Tanglewood/ BSO Opening Night
By: Charles giuliano - Jul 04, 2015
Tanglewood Opening Night
Jacques Lacombe Conductor
John Harbison, “Remembering Gatsby” (Foxtrot for Orchestra)
George Gershwin, “Piano Concerto in F”
Andante con moto
Featuring Kirill Gerstein
Aaron Copland “Lincoln Portrait” Reading by John Douglas Thompson
Duke Ellington, “Harlem” (arranged by Luther Henderson)
The All-American program for opening night of the BSO/ Tanglewood season, conducted by Jacques Lacombe, reflected the importance of jazz at the heart of a confluence with classical music.
During the annual Fourth of July celebrations we honor the efforts of the founding fathers but also note that we are yet to realize that we are a nation of all men created equal.
Both the triumph and tragedy of our American heritage is the African American legacy which is still under attack through lingering and impossible to extinguish racism in our nation.
This is all too evident in the killing of unarmed black youth by aggressive cops as well as the slaughter of parishioners in a historic house of worship. Only now is the logic of taking down Confederate flags coming to a head.
The Tanglewood program vividly displayed the triumph of black heritage as an influence in our culture. The “Lincoln Portrait” by Copland sampled the folk music of the Civil War era as a setting for the spoken word extracted from the texts of President Abraham Lincoln. He was a martyr for the cause of freedom and the reuniting of a divided nation.
Opening the program, with the composer present, was John Harbison’s brief but spirited “Remembering Gatsby” (Foxtrot for Orchestra). The conductor was indeed dancing as he inspired the orchestra in evoking the music that inspired the Roaring Twenties. The piece was a fragment of a larger but seemingly now abandoned project based on the seminal F. Scott Fitzgerald novel.
The best known and most enduring work by George Gershwin was a collaboration with his brother Ira to create the negro themed opera "Porgy and Bess." His orchestral work "Rhapsody in Blue" was first performed by the ersatz jazz band of Paul Whiteman which for a time featured the progressive trumpet player Bix Beiderbecke. In the piano solo of Beiderbecke's “In a Mist” the jazz artist evoked Ravel.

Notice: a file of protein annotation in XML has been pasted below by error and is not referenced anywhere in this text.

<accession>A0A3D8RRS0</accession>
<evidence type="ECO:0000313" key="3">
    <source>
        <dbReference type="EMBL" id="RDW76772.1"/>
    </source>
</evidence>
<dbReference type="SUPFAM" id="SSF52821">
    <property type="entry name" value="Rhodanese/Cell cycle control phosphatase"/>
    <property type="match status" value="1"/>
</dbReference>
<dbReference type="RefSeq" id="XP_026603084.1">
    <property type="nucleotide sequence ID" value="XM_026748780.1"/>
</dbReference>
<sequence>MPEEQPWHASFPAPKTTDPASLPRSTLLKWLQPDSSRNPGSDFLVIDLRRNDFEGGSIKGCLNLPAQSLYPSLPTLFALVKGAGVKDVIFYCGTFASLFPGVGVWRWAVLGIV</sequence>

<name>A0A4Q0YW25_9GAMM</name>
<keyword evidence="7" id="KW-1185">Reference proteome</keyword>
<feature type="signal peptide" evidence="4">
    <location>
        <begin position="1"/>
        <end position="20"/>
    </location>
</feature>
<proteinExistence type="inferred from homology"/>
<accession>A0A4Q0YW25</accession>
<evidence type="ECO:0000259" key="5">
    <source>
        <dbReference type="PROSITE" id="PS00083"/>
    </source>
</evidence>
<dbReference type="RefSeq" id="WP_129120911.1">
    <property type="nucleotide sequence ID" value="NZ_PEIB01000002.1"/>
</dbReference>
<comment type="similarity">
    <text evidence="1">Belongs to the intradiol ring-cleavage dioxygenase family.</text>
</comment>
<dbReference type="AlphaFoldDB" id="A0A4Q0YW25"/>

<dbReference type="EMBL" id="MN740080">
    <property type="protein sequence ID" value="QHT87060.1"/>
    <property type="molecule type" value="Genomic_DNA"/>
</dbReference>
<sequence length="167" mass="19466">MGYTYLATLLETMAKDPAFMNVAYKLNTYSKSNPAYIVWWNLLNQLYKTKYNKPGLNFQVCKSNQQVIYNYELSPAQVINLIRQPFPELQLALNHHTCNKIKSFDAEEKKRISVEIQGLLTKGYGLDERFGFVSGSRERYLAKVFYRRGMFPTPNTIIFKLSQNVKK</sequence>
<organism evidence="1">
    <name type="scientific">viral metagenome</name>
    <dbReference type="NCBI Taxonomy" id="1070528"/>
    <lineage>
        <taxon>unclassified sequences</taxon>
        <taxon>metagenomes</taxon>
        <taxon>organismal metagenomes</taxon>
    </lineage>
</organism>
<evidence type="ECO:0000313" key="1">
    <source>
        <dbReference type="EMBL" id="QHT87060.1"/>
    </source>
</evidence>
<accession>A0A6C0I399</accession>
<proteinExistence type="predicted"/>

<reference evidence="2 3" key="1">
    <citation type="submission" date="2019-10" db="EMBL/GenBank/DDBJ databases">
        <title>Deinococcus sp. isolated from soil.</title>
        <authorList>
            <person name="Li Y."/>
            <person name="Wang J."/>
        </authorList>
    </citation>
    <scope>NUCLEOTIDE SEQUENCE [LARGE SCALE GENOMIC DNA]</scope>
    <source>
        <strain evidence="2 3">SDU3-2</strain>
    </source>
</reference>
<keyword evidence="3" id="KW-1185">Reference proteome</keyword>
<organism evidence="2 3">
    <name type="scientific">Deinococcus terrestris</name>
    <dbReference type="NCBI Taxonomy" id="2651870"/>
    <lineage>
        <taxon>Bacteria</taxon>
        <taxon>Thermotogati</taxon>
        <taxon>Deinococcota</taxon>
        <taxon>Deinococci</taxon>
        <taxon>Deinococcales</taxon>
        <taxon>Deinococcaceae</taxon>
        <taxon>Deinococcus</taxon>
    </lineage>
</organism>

There have been many cross pollinations between European composers and American jazz. Igor Stavinsky wrote “The Ebony Concerto” for the progressive, bop era Woody Herman band. As early as 1910, ragtime pianist and composer, Scott Joplin, created the rarely performed opera "Treemonisha."
One felt a lot of jazz style in the galvanic performance of the stridently powerful playing of soloist Kirill Gerstein in Gershwin's “Piano Concerto in F.” The work premiered at Carnegie Hall in 1925 with the composer at the piano. It received mixed reviews and only after Gershwin’s death, at the age of 39 in 1937, has it become widely performed and recorded.
Initially, opera star Jessye Norman was to perform the spoken passages of the Copland piece. There was a last minute substitution of renowned Shakespearian actor John Douglas Thompson. It was thrilling to hear him backed by the BSO and reaching out to the enormous Tanglewood audience.
Those who follow theatre in the Berkshires know him well for his performances at Shakespeare & Company. He has been widely acknowledged as one of the finest theatrical artists of his generation. Later this season he will star in “Red Velvet” at S&Co. It is one of the most anticipated Berkshire productions of the summer.
When it came time to speak the conductor pointed to Thompson. The words of Lincoln were delivered in his familiar, raspy, remarkably clear and distinct style. The words resonated in the hearts and minds of the audience.
The final selection Duke Ellington’s “Harlem” (arranged by Luther Henderson) answered the question of can the BSO swing.
One of Duke’s often quoted compositions states that “It Don’t Mean a Thing if It Ain’t Got that Swing.”
Last night the answer was a resounding yes.
It was thrilling to hear the familiar, ambitious Ellington composition expanded in symphonic form. One inevitably compared the BSO players to the great Ellington musicians. The BSO cats channeled the clarinet of Jimmy Hamilton, also sax of Johnny Hodges, baritone sax of Harry Carney and the entire percussion section kicked ass like the legendary Sonny Greer. More than a drummer Greer was indeed a percussionist exploring many of the instruments of a symphony orchestra.
During the era of the big bands Ellington was unique in expanding his writing to extended compositions. There were many such efforts including “Tone Parallel to Harlem” “Black Brown and Beige” “Liberian Suite” “Such Sweet Thunder’ (inspired by Shakespeare) and variations on classical music “Peer Gynt Suite” and “The Nutcracker” to mention but a few.
We departed from a wonderful evening at Tanglewood with the feeling that indeed you can have it both ways; conflating jazzy classical and classical jazz. It was a great program that gave us the best of both worlds.